A good comparison to make would be 2016’s Doom, where the gory finishers were designed specifically not to interrupt the flow of combat. This game does that, but in a polar opposite kind of way. Kotal Kahn, for example, has a move that ends with him sawing through the opponent. However, the game bothers to painstakingly show him thrusting the blade in and out of the opponent for what in fighting game time feels like the pre-production phase of Anthem.
There’s also the problem with unlocking materials for your character. Many of them have specific modes you need to beat to unlock them, primarily the “Towers of Time”, which is an arcade ladder with “Konsumables” that add abilities. The problem with this is the game actively punishes you for not using Konsumables, giving you a lower score, and the only way to get more is by opening lootboxes. The opponents, meanwhile, always have the best Konsumables, making some fights nigh unwinnable as they cover half the stage in passively damaging lasers and knock you out of combos with invincible assists. Considering how much the game wants you to customize your fighters, it’s pretty obvious how much they’d want you to play this mode.
If you’re playing this game with local vs, make sure you have a separate profile with its own account for player 2. P2 cannot use any of your gear/loadouts for your character, so without forewarning prepare to feel very scummy if whoever’s playing P2 is stuck with the default loadouts while you have your customized character.
I used to have a problem with the customizable special moves in this game, but given more time I quite like them. The ability to remove certain moves that I wasn’t using with better moves or upgrades for unremovable core moves actually does help personalize the experience, and even AI games feel a little better as a result.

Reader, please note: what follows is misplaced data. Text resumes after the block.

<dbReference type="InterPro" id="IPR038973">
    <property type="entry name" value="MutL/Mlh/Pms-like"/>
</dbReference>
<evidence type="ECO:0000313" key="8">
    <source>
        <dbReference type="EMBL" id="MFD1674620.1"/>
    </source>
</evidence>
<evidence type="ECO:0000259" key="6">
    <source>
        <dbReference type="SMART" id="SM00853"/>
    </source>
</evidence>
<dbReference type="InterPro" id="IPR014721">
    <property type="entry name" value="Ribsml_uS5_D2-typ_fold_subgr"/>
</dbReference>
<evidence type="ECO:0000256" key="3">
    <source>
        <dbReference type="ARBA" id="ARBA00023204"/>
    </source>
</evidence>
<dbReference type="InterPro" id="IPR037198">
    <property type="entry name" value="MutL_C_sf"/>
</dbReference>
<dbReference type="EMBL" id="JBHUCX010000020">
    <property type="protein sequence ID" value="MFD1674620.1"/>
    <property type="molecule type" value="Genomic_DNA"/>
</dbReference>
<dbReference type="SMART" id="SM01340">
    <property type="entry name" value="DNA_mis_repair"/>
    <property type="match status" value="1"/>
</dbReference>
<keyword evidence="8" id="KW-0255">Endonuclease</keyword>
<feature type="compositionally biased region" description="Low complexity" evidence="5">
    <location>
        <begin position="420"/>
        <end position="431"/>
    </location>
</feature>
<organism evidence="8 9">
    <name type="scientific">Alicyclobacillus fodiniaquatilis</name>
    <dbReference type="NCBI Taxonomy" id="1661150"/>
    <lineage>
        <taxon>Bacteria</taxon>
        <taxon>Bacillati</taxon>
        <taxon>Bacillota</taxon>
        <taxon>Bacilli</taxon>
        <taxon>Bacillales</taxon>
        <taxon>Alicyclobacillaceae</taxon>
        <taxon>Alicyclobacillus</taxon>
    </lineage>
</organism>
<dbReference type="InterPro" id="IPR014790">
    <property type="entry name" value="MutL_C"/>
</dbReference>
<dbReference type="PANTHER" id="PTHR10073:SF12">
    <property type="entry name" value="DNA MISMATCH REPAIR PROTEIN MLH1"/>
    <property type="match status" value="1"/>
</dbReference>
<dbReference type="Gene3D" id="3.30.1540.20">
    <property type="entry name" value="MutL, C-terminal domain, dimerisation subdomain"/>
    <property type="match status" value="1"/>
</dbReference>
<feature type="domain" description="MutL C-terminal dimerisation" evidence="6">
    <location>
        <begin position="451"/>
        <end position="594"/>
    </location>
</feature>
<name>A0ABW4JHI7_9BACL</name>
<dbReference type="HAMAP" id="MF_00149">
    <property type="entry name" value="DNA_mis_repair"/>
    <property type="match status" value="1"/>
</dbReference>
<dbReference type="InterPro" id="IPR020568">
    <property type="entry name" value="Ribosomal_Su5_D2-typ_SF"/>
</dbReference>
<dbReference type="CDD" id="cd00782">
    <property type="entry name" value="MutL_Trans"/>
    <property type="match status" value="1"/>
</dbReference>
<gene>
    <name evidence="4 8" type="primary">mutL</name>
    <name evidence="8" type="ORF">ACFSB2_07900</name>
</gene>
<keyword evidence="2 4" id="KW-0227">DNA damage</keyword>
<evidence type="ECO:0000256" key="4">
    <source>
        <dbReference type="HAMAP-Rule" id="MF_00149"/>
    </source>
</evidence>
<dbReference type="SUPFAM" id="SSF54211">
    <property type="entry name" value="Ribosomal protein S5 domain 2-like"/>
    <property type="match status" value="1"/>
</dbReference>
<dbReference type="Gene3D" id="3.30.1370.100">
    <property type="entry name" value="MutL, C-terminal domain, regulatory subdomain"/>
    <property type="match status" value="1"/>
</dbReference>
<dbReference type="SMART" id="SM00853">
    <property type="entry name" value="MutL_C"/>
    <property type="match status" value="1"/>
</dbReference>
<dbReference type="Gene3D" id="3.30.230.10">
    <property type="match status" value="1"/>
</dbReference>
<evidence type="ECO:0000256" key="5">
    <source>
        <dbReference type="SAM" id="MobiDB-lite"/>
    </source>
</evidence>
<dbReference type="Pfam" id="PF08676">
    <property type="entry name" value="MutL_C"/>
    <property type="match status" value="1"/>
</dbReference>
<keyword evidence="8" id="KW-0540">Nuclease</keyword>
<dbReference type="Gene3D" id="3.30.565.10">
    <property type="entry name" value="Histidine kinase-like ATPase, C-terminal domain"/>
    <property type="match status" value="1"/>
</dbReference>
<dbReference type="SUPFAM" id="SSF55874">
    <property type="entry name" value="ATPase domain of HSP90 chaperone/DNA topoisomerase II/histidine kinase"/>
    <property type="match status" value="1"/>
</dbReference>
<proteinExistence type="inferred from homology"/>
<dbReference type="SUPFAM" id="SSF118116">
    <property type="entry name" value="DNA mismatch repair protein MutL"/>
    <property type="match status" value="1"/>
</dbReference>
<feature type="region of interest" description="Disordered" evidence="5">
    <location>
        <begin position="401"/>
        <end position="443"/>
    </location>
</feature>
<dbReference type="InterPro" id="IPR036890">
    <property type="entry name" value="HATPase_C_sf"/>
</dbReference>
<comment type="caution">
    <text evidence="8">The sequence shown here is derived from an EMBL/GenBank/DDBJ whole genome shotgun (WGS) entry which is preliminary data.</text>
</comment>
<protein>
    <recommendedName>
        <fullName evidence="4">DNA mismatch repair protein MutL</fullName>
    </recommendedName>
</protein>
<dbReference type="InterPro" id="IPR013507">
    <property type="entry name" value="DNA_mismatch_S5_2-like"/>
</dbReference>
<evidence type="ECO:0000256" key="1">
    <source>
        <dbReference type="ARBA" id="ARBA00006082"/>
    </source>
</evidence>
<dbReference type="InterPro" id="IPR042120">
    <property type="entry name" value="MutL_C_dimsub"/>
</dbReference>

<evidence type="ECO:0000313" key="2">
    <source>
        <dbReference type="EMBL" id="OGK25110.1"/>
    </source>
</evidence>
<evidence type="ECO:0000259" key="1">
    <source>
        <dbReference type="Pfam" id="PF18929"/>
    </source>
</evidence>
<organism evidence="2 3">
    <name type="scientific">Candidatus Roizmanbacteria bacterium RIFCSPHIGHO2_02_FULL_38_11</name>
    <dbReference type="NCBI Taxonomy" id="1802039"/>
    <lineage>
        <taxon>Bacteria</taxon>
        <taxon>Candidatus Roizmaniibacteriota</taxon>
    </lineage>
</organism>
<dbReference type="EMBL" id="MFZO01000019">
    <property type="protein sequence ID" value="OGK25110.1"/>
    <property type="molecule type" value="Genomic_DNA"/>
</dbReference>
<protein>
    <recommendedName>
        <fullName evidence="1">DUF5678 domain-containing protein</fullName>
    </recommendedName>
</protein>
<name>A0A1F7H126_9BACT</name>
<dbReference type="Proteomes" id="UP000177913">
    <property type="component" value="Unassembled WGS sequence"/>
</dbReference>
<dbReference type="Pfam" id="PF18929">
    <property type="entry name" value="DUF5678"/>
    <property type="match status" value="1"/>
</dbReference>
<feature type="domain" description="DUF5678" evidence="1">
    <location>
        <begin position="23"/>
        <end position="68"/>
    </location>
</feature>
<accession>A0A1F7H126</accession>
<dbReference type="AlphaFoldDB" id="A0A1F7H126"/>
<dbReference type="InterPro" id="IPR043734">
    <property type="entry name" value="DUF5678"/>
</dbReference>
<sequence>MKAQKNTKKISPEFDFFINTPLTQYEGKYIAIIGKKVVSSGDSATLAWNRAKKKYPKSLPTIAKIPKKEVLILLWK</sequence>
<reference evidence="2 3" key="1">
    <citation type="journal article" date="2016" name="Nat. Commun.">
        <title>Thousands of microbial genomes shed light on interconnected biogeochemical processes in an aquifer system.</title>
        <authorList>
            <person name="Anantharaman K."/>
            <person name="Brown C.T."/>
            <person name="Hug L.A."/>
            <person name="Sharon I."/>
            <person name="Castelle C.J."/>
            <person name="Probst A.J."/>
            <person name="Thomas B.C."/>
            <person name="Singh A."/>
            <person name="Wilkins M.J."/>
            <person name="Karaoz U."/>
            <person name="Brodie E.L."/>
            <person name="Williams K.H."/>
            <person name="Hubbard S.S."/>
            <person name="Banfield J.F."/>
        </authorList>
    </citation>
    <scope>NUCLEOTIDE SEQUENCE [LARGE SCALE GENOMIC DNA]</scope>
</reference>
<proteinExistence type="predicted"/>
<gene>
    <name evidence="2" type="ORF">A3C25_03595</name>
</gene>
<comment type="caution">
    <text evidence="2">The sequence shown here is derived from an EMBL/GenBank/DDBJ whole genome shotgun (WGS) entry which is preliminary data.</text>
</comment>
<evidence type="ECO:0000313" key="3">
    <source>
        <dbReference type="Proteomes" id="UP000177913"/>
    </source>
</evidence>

Mortal Kombat 11 feels like some sort of weird reverse-logic justification for paid content in a sixty-dollar game. The game has plenty of unlockables, as well as features like Skip Challenge tokens for arcade ladders, none of which can be bought with real money.
The problem is that the game is very much designed for you to have these features, despite them all being completely random drops. If anything it feels like the game wanted to make them paid, had them built around that, then yoinked the paid option out of the game just so someone could write an article wishing they could pay to skip some of the utter nonsense this game pulls.
The game has plenty of modes, such as Story, Klassik Towers (Normal Arcade), Towers of Time (We talked about this earlier) and the Krypt. The story and basic Arcade ladders are relatively inoffensive in their offerings, and pretty much what you’d come to expect from a Mortal Kombat.
— Wamirul @ [PULL MY DEVIL TRIGGER] (@Wamirul) April 25, 2019